The most correct answer trap is very devious. There will be two correct answers. You will see this in verbal answers, usually not in math answers. The test writers will claim that one answer is more correct than the other. If there is a strategy for a most correct answer, perhaps it is the answer with more information. The test writers are sometimes wrong. Do not be surprised if you cannot understand why the test writers like their most correct answer better than the most correct answer you and your child both agree upon.

If you want to help your child with the TAKS testing, I hope this helps.

Robert Canright
Former Math Teacher
Candidate for PISD Board of Trustees, Place 1

PS: Here is a modestly entertaining video about the TAKS test from Irving High School
Here is I Failed the Science TAKS Test for some light humor.
The TAKS Ninjas is a bit long, but it humorously provides test taking advice.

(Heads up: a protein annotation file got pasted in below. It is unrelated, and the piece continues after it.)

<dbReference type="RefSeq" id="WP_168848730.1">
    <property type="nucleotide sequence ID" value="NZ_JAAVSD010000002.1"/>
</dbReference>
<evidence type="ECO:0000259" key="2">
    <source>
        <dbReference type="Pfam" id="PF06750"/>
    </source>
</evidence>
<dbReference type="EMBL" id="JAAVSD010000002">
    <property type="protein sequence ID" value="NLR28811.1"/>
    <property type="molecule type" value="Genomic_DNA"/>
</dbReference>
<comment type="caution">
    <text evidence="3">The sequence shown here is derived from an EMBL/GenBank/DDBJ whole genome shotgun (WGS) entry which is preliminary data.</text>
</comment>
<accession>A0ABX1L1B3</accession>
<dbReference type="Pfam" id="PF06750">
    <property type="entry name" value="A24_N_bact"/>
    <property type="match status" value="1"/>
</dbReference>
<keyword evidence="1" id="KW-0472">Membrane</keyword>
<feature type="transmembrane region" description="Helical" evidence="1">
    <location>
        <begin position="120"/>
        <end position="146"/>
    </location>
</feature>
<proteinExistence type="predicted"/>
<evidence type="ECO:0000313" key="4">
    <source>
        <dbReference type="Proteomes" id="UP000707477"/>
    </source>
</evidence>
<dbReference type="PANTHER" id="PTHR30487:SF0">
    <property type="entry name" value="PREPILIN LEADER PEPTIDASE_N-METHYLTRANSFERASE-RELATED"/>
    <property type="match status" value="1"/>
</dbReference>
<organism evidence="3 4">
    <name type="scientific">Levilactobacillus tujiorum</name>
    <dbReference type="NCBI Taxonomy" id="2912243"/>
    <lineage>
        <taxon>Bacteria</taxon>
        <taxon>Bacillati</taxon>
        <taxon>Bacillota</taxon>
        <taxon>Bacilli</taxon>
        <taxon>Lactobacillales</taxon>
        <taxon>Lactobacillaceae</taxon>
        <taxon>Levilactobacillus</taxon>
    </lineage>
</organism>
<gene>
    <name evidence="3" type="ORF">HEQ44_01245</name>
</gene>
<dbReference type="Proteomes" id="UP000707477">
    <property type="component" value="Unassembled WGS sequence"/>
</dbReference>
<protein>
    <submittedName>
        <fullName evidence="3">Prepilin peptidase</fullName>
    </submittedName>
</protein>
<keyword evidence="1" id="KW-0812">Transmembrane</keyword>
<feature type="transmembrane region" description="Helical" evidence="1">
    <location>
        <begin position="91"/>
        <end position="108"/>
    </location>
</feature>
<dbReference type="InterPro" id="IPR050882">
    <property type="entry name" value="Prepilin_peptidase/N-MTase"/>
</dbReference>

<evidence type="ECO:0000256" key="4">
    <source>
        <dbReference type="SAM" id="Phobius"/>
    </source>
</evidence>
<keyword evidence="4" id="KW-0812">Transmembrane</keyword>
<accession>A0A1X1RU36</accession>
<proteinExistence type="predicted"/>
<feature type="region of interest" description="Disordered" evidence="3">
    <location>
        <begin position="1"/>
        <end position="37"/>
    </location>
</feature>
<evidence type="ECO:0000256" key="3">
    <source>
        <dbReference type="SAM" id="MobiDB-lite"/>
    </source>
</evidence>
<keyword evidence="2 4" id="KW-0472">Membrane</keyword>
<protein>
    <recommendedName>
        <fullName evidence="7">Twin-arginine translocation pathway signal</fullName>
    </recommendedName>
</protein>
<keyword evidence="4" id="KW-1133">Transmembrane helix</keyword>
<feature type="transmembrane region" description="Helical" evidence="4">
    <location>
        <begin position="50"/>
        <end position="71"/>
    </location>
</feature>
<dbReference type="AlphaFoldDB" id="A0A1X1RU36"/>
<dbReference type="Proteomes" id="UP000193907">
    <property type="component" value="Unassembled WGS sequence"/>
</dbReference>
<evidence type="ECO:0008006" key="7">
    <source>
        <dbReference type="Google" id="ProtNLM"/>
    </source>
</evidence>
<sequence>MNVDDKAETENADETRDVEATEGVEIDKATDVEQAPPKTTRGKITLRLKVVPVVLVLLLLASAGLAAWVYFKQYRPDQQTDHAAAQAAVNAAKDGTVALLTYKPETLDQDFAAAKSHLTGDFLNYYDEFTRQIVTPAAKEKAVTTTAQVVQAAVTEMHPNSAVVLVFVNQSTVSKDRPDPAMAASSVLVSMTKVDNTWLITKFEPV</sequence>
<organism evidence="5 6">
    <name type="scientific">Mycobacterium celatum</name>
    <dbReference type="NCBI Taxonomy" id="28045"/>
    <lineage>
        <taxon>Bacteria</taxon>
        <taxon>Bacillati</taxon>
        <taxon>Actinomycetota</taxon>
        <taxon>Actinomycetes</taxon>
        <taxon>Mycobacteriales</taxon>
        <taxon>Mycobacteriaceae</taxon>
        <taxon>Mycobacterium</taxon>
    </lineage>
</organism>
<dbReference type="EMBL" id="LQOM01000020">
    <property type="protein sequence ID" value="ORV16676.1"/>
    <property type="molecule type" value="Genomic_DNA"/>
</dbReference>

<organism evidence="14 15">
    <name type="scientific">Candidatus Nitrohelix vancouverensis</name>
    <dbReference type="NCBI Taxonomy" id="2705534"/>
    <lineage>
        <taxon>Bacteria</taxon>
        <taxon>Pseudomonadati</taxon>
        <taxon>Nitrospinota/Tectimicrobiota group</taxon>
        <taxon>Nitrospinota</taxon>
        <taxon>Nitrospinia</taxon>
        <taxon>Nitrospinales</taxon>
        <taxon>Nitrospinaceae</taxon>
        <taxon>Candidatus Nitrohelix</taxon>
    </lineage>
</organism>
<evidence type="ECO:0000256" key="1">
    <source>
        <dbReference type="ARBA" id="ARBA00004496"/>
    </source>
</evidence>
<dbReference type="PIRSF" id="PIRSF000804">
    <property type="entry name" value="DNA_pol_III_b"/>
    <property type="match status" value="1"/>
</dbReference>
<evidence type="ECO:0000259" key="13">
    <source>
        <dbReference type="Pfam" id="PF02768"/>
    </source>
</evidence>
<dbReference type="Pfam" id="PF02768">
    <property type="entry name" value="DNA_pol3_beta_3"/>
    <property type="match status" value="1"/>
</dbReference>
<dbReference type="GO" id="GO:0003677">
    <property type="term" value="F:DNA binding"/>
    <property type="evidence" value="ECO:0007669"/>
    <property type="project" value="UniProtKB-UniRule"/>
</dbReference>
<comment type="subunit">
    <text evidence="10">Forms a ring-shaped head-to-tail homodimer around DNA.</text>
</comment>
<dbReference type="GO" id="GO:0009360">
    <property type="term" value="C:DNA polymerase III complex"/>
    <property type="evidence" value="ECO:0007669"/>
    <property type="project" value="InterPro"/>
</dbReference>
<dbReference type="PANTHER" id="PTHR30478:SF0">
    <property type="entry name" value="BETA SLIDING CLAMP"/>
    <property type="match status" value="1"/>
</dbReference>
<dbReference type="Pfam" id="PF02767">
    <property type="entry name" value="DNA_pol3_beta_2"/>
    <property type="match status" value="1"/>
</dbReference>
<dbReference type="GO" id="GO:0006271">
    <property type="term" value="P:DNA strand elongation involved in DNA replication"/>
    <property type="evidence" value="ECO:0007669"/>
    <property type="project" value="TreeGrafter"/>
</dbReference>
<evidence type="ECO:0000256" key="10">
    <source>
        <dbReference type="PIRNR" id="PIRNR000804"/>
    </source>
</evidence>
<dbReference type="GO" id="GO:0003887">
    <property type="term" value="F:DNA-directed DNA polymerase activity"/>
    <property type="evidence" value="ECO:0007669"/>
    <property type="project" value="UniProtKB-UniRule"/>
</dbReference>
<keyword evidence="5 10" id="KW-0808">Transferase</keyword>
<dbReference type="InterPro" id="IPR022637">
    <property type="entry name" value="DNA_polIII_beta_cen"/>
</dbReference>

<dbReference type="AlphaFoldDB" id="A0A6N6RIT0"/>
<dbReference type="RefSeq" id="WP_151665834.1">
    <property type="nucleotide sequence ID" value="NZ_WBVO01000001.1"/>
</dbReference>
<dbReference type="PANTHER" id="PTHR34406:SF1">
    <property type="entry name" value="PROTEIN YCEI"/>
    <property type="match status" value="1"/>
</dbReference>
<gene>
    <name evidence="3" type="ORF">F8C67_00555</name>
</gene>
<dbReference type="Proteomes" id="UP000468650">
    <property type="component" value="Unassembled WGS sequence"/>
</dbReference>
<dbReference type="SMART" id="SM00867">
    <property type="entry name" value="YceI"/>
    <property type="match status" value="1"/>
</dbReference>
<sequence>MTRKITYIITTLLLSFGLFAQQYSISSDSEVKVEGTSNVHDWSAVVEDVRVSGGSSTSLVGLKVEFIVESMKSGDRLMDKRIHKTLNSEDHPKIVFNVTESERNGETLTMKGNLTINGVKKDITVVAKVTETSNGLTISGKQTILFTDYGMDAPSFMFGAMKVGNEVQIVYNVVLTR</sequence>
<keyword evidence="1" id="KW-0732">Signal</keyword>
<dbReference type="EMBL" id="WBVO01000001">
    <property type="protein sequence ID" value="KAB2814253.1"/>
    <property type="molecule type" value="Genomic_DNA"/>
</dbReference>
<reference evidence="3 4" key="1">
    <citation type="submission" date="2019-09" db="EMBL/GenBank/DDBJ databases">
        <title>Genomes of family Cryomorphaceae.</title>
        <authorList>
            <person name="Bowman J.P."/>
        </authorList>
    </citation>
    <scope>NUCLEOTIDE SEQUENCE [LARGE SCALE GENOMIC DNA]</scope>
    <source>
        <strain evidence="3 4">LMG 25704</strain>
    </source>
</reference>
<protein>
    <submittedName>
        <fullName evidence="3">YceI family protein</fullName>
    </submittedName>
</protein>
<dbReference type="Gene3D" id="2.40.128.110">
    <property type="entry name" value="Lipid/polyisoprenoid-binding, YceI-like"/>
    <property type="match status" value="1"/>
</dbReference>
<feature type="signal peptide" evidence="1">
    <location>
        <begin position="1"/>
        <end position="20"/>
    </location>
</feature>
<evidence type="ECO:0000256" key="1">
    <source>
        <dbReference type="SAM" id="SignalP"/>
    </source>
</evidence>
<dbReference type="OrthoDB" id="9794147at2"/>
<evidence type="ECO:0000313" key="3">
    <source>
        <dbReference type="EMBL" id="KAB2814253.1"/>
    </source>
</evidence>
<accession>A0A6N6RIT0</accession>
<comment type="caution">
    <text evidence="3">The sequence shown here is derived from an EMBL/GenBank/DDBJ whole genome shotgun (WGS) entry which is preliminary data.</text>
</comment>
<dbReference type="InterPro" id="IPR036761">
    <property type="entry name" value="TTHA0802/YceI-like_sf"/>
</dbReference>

Saturday, February 20, 2010

Voting in the Primaries

Today was the only Saturday for early voting for the Republican and Democratic primaries. Sunday, 2/21, still has early voting available. Monday through Friday early voting hours are 7am to 7pm. Here is a link to the locations for early voting.

If you don't know who to vote for, you can go to this web site. At the bottom, below the voting locations, you will find a list of precinct numbers and a sample ballot for your precinct. (Your precinct number is printed on your voter registration card.) There are many important spots open for voting: the Governor, the Rail Road Commissioner, a couple of State Supreme Court spots, the County Judge, and many court judge positions. With this list of names I used Google and studied the available information. It took over an hour to select select the candidates I voted for.

Election day is Tuesday March 2 for the party primaries.

On March 27 there will be the run-off election for the Plano City Council. Here is a link to info for the City Council election. Early voting for this City Council election will be March 11 to March 23.

I hope you will take time to vote in these elections.

Robert Canright